KEPONG Member of Parliament Dr Tan Seng Giaw responds to the MP Watch: Eye on Parliament project, which asks all 222 MPs six questions.
Name: Tan Seng Giaw
Party: DAP (Opposition)
Years as MP: Since 1982
Government post: None
National deputy chairperson
DAP Parliament Whip
Membership in parliamentary committee or caucus:
Public Accounts Committee deputy chairperson
Would you support the abolition/review of the Internal Security Act (ISA), in particular the provision that allows for detention without trial? Why or why not?
I would support the abolition of the ISA because it was promulgated in 1960 to fight the communists. The communists have laid down their arms since 1989, so we now need to repeal the Act and replace it with an Anti-Terrorism Act.
Do you think Malaysia should be a secular or an Islamic state? Why?
Malaysia should not be an Islamic state as it is a multi-religious country as stipulated by the Federal Constitution. It would require a two-third majority in Parliament to amend [the constitution].
How do you define your role as an elected MP? Does Parliament provide you with the necessary infrastructure and support to fulfill your role?
Parliament provides certain things such as allowance for a driver to help an MP’s work. These allowances and facilities are scarcely enough. Basically, an MP is a lawmaker, a supervisor of the country’s budget, a monitor of civil servants and a spokes[person] for the people, not only for his or her constituency, but also the whole country.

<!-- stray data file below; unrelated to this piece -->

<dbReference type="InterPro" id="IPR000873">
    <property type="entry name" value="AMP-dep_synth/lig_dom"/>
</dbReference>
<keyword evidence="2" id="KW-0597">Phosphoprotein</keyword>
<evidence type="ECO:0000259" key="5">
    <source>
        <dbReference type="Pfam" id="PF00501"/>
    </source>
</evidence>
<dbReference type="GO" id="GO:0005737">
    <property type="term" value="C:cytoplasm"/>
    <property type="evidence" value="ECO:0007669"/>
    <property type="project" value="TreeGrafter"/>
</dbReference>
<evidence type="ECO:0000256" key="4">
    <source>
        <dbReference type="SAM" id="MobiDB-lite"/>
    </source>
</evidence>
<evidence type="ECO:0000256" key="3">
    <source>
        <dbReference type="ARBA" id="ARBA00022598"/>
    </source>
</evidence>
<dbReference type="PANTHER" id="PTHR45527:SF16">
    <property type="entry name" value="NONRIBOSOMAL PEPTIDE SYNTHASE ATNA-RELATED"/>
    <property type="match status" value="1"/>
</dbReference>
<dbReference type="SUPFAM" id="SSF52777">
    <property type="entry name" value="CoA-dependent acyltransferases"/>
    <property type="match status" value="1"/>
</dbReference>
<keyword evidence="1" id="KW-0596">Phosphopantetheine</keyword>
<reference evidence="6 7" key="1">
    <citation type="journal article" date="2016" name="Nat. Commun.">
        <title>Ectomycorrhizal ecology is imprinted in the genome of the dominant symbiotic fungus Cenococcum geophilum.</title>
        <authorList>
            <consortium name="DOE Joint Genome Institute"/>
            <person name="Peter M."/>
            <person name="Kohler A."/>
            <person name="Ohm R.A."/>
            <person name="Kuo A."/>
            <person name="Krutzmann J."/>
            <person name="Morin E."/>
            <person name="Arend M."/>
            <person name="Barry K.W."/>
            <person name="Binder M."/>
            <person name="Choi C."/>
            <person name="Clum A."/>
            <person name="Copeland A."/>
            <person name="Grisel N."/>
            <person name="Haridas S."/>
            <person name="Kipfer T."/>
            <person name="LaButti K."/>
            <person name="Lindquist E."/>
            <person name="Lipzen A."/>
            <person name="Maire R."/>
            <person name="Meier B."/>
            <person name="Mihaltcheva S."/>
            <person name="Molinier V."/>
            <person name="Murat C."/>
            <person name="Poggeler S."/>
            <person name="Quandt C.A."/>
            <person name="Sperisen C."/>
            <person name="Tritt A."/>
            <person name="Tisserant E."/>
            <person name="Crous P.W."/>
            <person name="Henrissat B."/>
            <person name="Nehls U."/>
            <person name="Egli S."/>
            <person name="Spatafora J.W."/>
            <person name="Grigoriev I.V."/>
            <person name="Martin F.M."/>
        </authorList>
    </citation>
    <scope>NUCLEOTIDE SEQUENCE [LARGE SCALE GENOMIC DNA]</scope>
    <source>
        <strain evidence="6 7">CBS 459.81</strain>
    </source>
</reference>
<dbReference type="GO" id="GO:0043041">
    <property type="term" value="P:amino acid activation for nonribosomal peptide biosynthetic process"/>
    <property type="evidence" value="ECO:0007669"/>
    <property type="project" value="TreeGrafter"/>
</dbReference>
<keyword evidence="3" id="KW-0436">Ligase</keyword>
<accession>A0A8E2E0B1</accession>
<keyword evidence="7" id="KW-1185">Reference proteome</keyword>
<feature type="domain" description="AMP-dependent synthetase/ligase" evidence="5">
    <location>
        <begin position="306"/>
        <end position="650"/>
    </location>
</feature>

Would you support a Freedom of Information Act? Why or why not?
I would support a Freedom of Information Act that takes into full consideration the country’s multi-racial, multi-religious and historical aspects.
If there was one thing you could do to strengthen parliamentary democracy in Malaysia, what would it be?
Continuous education to increase awareness and the commitment of all Malaysians to parliamentary democracy. This must include true separation of powers of the legislature, the judiciary and the government.
Do you believe in separation of powers between the government, Parliament and judiciary? Why or why not?
I do because each can then keep an eye on the others. Power corrupts and absolute power corrupts absolutely (Lord Acton).
For other MP responses, see Full list of MPs
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